France is taking steps to ban disposable e-cigarettes, known locally as “puffs,” citing concerns over their environmental impact and effects on public health. Prime Minister Élisabeth Borne recently announced the impending ban on RTL radio, as part of a new anti-smoking initiative being developed by the government. Campaigners anticipate that the ban will be in effect by the end of the year. Several other European countries, including Germany, Belgium, and Ireland, have already introduced similar bans, and the UK is reportedly considering one as well.
Disposable vapes are readily available over the counter at tobacco shops in France and are priced at around €9 (£7.70), which is less expensive than a pack of 20 traditional cigarettes. These disposable devices are designed to provide approximately 600 puffs, roughly equivalent to smoking 40 cigarettes.
France’s National Academy of Medicine has criticized disposable vapes, describing them as a “particularly sly trap for children and adolescents.” Prime Minister Élisabeth Borne expressed concerns that these devices create a habit and familiarity with the act of vaping, which can subsequently lead young people to transition to tobacco smoking.
Campaigners accuse manufacturers, many of whom are based in China, of intentionally targeting teenagers with colorful packaging and a wide range of enticing flavors, reminiscent of a candy shop. These flavors include options like marshmallow, chocolate and hazelnut, watermelon, and ice candy.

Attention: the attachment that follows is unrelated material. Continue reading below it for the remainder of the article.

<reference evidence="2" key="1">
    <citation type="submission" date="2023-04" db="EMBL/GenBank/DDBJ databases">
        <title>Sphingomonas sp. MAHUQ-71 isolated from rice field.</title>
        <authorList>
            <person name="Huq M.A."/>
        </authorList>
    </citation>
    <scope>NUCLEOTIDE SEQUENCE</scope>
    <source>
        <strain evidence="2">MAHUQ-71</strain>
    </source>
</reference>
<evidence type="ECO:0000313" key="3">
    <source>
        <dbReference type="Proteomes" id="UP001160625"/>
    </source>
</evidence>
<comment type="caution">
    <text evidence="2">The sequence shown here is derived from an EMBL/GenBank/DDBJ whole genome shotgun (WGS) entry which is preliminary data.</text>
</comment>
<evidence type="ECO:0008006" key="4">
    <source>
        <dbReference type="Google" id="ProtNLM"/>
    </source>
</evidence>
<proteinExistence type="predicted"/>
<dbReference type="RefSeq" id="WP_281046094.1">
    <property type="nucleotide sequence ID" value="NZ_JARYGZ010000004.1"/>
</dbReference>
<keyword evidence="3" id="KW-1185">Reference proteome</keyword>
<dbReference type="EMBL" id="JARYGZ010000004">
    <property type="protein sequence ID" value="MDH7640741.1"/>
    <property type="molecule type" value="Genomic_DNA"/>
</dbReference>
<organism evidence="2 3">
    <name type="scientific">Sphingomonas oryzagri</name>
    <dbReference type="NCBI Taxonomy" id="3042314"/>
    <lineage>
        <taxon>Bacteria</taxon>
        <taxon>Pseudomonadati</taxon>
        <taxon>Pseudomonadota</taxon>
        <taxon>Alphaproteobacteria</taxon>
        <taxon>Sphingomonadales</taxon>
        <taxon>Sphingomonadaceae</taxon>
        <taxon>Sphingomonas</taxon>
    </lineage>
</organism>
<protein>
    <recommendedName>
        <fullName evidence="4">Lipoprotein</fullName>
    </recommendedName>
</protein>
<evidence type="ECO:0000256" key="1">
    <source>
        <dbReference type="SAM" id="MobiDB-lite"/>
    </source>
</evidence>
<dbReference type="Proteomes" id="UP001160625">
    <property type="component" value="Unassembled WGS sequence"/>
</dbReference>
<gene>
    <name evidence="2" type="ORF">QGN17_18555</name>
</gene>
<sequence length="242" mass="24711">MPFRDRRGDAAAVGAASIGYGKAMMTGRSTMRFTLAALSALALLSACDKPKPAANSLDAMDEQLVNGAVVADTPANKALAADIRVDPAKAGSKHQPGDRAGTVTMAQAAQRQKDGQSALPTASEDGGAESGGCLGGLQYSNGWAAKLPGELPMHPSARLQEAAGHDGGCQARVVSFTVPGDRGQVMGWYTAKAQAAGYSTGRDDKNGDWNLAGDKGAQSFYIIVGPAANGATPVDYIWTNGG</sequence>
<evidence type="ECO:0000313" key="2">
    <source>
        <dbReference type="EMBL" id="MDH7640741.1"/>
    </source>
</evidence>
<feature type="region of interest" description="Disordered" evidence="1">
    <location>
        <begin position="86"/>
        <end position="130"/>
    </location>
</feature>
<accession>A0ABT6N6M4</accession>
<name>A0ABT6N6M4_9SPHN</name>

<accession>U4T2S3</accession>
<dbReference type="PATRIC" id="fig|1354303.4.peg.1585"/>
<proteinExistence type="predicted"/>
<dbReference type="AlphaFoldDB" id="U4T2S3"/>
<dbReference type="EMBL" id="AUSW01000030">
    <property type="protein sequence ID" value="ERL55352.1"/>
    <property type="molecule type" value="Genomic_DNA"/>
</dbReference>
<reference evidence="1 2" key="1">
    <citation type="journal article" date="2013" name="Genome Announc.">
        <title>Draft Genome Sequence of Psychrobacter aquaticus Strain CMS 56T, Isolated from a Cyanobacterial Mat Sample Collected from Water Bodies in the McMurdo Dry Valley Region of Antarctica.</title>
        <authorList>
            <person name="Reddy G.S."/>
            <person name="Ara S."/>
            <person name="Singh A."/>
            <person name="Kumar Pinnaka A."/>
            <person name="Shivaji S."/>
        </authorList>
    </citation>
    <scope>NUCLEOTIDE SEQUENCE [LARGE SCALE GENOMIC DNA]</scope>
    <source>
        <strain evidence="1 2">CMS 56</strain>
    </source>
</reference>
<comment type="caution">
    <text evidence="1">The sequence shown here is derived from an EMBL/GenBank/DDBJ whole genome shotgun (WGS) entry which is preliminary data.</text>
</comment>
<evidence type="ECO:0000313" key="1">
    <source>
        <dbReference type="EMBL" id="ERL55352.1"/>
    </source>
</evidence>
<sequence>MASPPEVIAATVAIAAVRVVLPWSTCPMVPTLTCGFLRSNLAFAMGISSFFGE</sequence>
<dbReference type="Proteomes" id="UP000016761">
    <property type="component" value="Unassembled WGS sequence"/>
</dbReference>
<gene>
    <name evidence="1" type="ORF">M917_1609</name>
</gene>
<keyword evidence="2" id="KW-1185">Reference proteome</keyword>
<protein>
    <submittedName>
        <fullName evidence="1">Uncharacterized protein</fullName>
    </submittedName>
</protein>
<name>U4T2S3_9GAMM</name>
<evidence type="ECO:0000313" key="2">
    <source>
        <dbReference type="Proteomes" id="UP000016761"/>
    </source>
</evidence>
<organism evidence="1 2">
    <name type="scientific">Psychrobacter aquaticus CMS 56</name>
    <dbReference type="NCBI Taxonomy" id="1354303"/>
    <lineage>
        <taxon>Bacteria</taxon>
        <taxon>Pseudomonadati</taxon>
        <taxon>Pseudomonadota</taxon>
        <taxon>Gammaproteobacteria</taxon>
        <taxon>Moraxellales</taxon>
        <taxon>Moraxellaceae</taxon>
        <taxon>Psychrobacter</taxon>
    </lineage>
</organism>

According to the Alliance Against Tobacco (ACT), 13% of 13-16-year-olds in France have tried disposable vapes at least once, with most reporting that they started using them around the ages of 11 or 12. ACT President Loïc Josseran hails the ban as a “great victory for civil society,” emphasizing that disposable e-cigarettes act as a gateway to smoking for young individuals. He decries the tobacco industry’s tactics of targeting children, calling it an “epidemic” and a terrible influence.
A 16-year-old Parisian student named Sam shared his experience, stating that he began using disposable e-cigarettes two years ago when they first arrived in France. He was influenced by trends on platforms like TikTok and perceived them as less harmful than traditional tobacco. Sam favored flavors like iced grape and apricot and mentioned that if the ban is enacted, he would likely switch to regular vapes.
Although it is theoretically prohibited to purchase “puffs” if you are under the age of 18, Sam claims that it is easy to bypass these restrictions, as tobacconists often do not request age verification, according to ACT.
Environmental concerns have also been raised about disposable e-cigarettes. In the UK, a study conducted last year by the environmental organization Material Focus revealed that over one million disposable vaping devices were being discarded every week. Critics point out that each disposable e-cigarette contains plastic components and an irremovable battery with around 0.15 grams of lithium, in addition to nicotine salts and traces of heavy metals.
A group of French doctors and environmentalists expressed their concerns in Le Monde newspaper, characterizing disposable e-cigarettes as an “environmental plague” due to their adverse impact on the environment and the challenges associated with their disposal.